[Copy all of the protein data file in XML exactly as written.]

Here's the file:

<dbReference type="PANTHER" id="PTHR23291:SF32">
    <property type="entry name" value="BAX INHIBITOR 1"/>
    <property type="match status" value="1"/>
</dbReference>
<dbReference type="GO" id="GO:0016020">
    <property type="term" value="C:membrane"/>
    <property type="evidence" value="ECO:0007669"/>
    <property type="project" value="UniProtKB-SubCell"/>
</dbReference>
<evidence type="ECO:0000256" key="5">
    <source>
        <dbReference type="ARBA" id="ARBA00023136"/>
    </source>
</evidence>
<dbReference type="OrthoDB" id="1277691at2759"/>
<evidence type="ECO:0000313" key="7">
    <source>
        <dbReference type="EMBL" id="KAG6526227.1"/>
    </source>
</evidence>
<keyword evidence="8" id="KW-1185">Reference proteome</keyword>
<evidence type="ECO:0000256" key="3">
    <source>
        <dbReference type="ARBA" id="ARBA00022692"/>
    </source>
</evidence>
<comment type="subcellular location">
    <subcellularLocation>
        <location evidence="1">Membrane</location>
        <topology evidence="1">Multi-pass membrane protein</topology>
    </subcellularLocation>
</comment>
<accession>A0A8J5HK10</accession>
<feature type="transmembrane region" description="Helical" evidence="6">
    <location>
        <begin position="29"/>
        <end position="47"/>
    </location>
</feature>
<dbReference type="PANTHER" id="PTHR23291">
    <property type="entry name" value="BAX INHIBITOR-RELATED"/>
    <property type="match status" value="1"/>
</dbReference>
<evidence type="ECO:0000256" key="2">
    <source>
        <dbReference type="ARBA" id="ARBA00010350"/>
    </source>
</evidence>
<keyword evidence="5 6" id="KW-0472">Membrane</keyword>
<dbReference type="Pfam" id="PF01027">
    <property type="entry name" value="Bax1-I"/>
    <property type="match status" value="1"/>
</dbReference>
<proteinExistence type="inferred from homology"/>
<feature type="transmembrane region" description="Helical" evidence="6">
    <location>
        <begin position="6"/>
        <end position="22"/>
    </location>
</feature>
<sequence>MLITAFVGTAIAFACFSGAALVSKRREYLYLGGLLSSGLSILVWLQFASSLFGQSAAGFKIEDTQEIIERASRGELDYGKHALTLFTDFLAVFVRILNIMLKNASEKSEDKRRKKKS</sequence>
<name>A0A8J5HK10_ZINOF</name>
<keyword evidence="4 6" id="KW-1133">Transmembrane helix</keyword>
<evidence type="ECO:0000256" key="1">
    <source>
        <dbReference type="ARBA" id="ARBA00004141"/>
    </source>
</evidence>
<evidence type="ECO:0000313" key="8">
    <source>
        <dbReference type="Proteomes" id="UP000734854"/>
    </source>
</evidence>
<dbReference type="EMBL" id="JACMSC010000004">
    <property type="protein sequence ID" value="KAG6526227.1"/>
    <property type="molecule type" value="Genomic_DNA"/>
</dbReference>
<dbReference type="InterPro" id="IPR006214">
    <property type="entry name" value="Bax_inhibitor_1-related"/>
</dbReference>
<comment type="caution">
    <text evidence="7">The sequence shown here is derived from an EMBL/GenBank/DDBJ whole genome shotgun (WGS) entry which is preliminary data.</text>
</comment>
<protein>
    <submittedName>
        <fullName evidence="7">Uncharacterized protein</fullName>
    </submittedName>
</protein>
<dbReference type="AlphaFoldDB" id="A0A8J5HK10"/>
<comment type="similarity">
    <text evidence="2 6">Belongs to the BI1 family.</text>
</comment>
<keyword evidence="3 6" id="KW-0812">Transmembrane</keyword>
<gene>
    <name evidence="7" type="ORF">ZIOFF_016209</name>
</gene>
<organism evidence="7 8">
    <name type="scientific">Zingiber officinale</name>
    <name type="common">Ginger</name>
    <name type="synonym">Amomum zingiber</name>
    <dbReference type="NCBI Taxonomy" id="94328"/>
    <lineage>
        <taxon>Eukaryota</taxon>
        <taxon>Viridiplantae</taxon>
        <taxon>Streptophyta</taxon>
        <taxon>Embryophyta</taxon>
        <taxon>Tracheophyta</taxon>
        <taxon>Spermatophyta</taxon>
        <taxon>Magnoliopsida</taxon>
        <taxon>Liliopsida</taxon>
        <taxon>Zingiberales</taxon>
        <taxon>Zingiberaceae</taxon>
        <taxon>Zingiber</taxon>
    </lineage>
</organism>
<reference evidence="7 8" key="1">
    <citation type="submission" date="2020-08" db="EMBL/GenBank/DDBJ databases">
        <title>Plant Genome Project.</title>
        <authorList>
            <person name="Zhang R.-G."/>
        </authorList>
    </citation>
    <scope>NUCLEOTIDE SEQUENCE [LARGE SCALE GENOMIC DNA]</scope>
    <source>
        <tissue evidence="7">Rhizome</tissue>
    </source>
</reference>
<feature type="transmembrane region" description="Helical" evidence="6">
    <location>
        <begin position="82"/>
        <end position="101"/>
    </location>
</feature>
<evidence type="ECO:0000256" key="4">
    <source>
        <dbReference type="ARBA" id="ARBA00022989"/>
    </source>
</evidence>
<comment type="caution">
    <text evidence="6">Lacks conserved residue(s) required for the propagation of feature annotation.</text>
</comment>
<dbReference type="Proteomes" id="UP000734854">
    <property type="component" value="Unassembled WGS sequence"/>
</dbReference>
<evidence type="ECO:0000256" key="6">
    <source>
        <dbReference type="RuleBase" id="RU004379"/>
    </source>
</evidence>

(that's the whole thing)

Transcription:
<dbReference type="PANTHER" id="PTHR23291:SF32">
    <property type="entry name" value="BAX INHIBITOR 1"/>
    <property type="match status" value="1"/>
</dbReference>
<dbReference type="GO" id="GO:0016020">
    <property type="term" value="C:membrane"/>
    <property type="evidence" value="ECO:0007669"/>
    <property type="project" value="UniProtKB-SubCell"/>
</dbReference>
<evidence type="ECO:0000256" key="5">
    <source>
        <dbReference type="ARBA" id="ARBA00023136"/>
    </source>
</evidence>
<dbReference type="OrthoDB" id="1277691at2759"/>
<evidence type="ECO:0000313" key="7">
    <source>
        <dbReference type="EMBL" id="KAG6526227.1"/>
    </source>
</evidence>
<keyword evidence="8" id="KW-1185">Reference proteome</keyword>
<evidence type="ECO:0000256" key="3">
    <source>
        <dbReference type="ARBA" id="ARBA00022692"/>
    </source>
</evidence>
<comment type="subcellular location">
    <subcellularLocation>
        <location evidence="1">Membrane</location>
        <topology evidence="1">Multi-pass membrane protein</topology>
    </subcellularLocation>
</comment>
<accession>A0A8J5HK10</accession>
<feature type="transmembrane region" description="Helical" evidence="6">
    <location>
        <begin position="29"/>
        <end position="47"/>
    </location>
</feature>
<dbReference type="PANTHER" id="PTHR23291">
    <property type="entry name" value="BAX INHIBITOR-RELATED"/>
    <property type="match status" value="1"/>
</dbReference>
<evidence type="ECO:0000256" key="2">
    <source>
        <dbReference type="ARBA" id="ARBA00010350"/>
    </source>
</evidence>
<keyword evidence="5 6" id="KW-0472">Membrane</keyword>
<dbReference type="Pfam" id="PF01027">
    <property type="entry name" value="Bax1-I"/>
    <property type="match status" value="1"/>
</dbReference>
<proteinExistence type="inferred from homology"/>
<feature type="transmembrane region" description="Helical" evidence="6">
    <location>
        <begin position="6"/>
        <end position="22"/>
    </location>
</feature>
<sequence>MLITAFVGTAIAFACFSGAALVSKRREYLYLGGLLSSGLSILVWLQFASSLFGQSAAGFKIEDTQEIIERASRGELDYGKHALTLFTDFLAVFVRILNIMLKNASEKSEDKRRKKKS</sequence>
<name>A0A8J5HK10_ZINOF</name>
<keyword evidence="4 6" id="KW-1133">Transmembrane helix</keyword>
<evidence type="ECO:0000256" key="1">
    <source>
        <dbReference type="ARBA" id="ARBA00004141"/>
    </source>
</evidence>
<evidence type="ECO:0000313" key="8">
    <source>
        <dbReference type="Proteomes" id="UP000734854"/>
    </source>
</evidence>
<dbReference type="EMBL" id="JACMSC010000004">
    <property type="protein sequence ID" value="KAG6526227.1"/>
    <property type="molecule type" value="Genomic_DNA"/>
</dbReference>
<dbReference type="InterPro" id="IPR006214">
    <property type="entry name" value="Bax_inhibitor_1-related"/>
</dbReference>
<comment type="caution">
    <text evidence="7">The sequence shown here is derived from an EMBL/GenBank/DDBJ whole genome shotgun (WGS) entry which is preliminary data.</text>
</comment>
<protein>
    <submittedName>
        <fullName evidence="7">Uncharacterized protein</fullName>
    </submittedName>
</protein>
<dbReference type="AlphaFoldDB" id="A0A8J5HK10"/>
<comment type="similarity">
    <text evidence="2 6">Belongs to the BI1 family.</text>
</comment>
<keyword evidence="3 6" id="KW-0812">Transmembrane</keyword>
<gene>
    <name evidence="7" type="ORF">ZIOFF_016209</name>
</gene>
<organism evidence="7 8">
    <name type="scientific">Zingiber officinale</name>
    <name type="common">Ginger</name>
    <name type="synonym">Amomum zingiber</name>
    <dbReference type="NCBI Taxonomy" id="94328"/>
    <lineage>
        <taxon>Eukaryota</taxon>
        <taxon>Viridiplantae</taxon>
        <taxon>Streptophyta</taxon>
        <taxon>Embryophyta</taxon>
        <taxon>Tracheophyta</taxon>
        <taxon>Spermatophyta</taxon>
        <taxon>Magnoliopsida</taxon>
        <taxon>Liliopsida</taxon>
        <taxon>Zingiberales</taxon>
        <taxon>Zingiberaceae</taxon>
        <taxon>Zingiber</taxon>
    </lineage>
</organism>
<reference evidence="7 8" key="1">
    <citation type="submission" date="2020-08" db="EMBL/GenBank/DDBJ databases">
        <title>Plant Genome Project.</title>
        <authorList>
            <person name="Zhang R.-G."/>
        </authorList>
    </citation>
    <scope>NUCLEOTIDE SEQUENCE [LARGE SCALE GENOMIC DNA]</scope>
    <source>
        <tissue evidence="7">Rhizome</tissue>
    </source>
</reference>
<feature type="transmembrane region" description="Helical" evidence="6">
    <location>
        <begin position="82"/>
        <end position="101"/>
    </location>
</feature>
<evidence type="ECO:0000256" key="4">
    <source>
        <dbReference type="ARBA" id="ARBA00022989"/>
    </source>
</evidence>
<comment type="caution">
    <text evidence="6">Lacks conserved residue(s) required for the propagation of feature annotation.</text>
</comment>
<dbReference type="Proteomes" id="UP000734854">
    <property type="component" value="Unassembled WGS sequence"/>
</dbReference>
<evidence type="ECO:0000256" key="6">
    <source>
        <dbReference type="RuleBase" id="RU004379"/>
    </source>
</evidence>